Of course, for huge projects, WBS will be refined during project's life: it'll be very granular for first phases of the project and less granular for following ones. It also allows not to feel overwhelmed as it's structure allows drill-up and drill-down : a high level dependency between 2 work packages will be refined by dependencies on activities under these work packages : This process is called rolling wave planning.

Costs & durations - Estimates that will be the foundation of the plan

Now, you know quite precisely what you have to do thanks to your WBS, and the dependencies between work packages. It's time to estimate costs and duration for each group of tasks bundled in work packages.

I'll not elaborate much on this process as it's a topic on its own, and large numbers of articles are available on this topic. I just want to share lessons learnt from practical experience:

  • Use three points estimates as much as possible. It forces teams to figure out that there is risk hidden behind the tasks, and try to imagine which one could occur and what could be the impact on progress. And by reviewing the results, you'll have a metric on the level of confidence in estimates and will be able to list risky tasks (for which standard deviation is important)
  • Build your baseline by taking into account some contingency at each Work package level. This will allow you to build a not too agressive schedule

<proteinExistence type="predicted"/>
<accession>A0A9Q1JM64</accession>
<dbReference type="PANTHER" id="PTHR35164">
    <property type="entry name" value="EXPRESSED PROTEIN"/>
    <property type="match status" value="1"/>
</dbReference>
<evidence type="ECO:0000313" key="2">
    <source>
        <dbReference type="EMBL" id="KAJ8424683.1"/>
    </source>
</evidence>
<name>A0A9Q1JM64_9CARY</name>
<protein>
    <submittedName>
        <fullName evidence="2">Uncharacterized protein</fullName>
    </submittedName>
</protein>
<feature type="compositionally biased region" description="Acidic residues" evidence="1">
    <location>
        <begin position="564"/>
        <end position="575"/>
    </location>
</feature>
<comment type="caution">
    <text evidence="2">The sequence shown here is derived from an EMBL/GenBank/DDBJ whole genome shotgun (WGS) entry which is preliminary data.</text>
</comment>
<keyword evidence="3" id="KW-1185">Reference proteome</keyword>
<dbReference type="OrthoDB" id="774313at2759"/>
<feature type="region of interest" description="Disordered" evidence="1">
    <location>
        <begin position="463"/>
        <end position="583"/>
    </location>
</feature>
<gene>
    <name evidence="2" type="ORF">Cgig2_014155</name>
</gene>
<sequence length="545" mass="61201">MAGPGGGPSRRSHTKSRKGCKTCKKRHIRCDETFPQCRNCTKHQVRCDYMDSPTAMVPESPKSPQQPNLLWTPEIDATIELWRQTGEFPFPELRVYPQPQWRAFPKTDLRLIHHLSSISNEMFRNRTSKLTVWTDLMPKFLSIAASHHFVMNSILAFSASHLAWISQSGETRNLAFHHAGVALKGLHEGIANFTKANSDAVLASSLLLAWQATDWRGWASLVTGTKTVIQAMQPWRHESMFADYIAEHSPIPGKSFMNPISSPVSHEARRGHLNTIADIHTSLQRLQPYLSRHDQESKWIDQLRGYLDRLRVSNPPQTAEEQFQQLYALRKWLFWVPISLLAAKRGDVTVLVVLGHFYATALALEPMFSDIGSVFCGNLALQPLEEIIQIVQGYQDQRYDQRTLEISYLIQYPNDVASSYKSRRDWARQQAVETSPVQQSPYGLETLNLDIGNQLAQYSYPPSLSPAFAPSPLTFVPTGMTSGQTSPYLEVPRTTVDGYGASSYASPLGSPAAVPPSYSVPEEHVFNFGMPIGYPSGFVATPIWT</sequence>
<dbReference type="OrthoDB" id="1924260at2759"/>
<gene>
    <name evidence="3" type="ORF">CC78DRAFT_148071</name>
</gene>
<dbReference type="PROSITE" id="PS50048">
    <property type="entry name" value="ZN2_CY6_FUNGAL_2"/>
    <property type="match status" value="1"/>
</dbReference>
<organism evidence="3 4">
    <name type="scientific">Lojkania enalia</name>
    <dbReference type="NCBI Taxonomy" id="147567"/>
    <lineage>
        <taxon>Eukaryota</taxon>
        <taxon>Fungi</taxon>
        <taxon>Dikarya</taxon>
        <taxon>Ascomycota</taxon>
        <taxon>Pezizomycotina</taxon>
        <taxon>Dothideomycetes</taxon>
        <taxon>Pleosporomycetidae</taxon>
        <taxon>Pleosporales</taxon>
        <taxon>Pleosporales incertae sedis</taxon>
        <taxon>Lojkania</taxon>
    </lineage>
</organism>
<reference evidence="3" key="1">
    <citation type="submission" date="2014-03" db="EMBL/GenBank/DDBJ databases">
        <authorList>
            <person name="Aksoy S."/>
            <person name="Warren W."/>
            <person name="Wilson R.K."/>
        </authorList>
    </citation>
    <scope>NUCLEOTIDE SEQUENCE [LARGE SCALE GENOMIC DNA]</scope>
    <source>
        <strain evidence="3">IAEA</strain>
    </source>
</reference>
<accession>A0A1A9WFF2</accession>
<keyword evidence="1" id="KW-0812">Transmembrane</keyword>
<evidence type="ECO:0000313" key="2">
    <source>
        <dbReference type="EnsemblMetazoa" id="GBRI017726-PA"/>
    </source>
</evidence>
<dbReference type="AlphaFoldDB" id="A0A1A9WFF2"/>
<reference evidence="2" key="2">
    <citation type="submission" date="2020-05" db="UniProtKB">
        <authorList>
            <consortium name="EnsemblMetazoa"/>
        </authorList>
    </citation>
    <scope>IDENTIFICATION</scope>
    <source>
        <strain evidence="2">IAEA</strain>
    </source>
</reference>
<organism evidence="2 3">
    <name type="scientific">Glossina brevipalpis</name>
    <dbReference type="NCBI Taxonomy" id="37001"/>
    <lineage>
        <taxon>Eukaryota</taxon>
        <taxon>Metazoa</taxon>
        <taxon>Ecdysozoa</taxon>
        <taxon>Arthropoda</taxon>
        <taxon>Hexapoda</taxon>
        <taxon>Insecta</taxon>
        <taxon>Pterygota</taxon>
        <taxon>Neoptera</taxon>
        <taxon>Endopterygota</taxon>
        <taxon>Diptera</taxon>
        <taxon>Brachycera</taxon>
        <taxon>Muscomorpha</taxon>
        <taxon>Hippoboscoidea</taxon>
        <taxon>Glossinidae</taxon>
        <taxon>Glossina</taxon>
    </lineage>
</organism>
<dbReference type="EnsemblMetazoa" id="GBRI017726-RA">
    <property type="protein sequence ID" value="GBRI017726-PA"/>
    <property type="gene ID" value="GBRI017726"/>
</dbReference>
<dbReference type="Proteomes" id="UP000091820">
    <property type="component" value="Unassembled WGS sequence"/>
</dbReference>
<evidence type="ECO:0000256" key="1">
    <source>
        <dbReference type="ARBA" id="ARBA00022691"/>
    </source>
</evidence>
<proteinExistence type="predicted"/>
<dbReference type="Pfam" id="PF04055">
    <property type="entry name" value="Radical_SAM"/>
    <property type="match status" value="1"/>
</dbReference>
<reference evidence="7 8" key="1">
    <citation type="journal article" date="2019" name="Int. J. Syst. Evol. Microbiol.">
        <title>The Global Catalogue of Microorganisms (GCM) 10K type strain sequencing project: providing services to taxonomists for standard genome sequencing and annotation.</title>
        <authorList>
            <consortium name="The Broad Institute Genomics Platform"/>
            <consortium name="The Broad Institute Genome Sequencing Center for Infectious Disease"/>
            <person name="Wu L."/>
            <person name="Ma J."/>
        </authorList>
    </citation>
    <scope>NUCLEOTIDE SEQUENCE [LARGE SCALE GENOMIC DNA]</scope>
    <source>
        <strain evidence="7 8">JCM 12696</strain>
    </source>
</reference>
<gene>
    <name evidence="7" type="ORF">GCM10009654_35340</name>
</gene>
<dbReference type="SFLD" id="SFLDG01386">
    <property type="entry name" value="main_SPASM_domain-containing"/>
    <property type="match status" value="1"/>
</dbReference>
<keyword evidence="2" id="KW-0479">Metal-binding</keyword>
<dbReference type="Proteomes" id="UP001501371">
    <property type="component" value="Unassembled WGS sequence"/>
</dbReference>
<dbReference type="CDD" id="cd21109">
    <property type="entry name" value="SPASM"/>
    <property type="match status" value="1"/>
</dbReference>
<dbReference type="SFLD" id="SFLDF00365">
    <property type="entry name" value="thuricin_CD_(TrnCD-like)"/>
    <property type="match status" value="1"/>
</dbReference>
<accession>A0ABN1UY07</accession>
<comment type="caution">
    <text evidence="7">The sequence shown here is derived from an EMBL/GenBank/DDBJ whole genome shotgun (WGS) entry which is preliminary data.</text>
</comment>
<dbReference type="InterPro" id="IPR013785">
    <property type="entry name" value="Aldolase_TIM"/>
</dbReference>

• Think about risks. An integrated approach is proposed by Dr David Hillson here (available for free for PMI members)
  • Avoid overlapping phases. Project team has better performances being focused on a small number of topics at a time

The goal of this part of the process is to obtain a schedule in which all dependencies have been registered and durations have been estimated. This schedule will provide you with the following information:

  • Minimal duration of the project
  • Critical path (or paths) and free float in this best case scenario
  • Number of near critical paths

Schedule - Draft schedule & resources levelling

After the work performed on the previous step, you've got now a kinda unrealistic schedule, not taking into account the team size in scheduling (except if duration estimates are effort driven).

However, depending on the size of your team, you'll be either constained by resources availability (too small team) or schedule constraints (too large team). Working on tasks assignments and optimized size of the team will allow you to arbitrate between several decisions which will impact the engagement you take:

  • If team size is too small, you'll smooth workload consumption and will have a much longer schedule than in the previous schedule without resources levelling, entailing potential delay in the overarching plan

  • If team size is too big, you'll fit to a very agressive schedule, only constrained by dependencies and milestones. You'll have less queuing risk on resources, but far much risk of overrun in case milestones are not achieved

To sum this up, team size shall be carefully chosen to optimize constraints between pure schedule constraints and resources constraints in order to have the shorter schedule for the given team size and a team size which is sufficient to be resilient to some schedule risks but small enough to limit impact on costs when a delay occurs. This topic is dealt with in this article.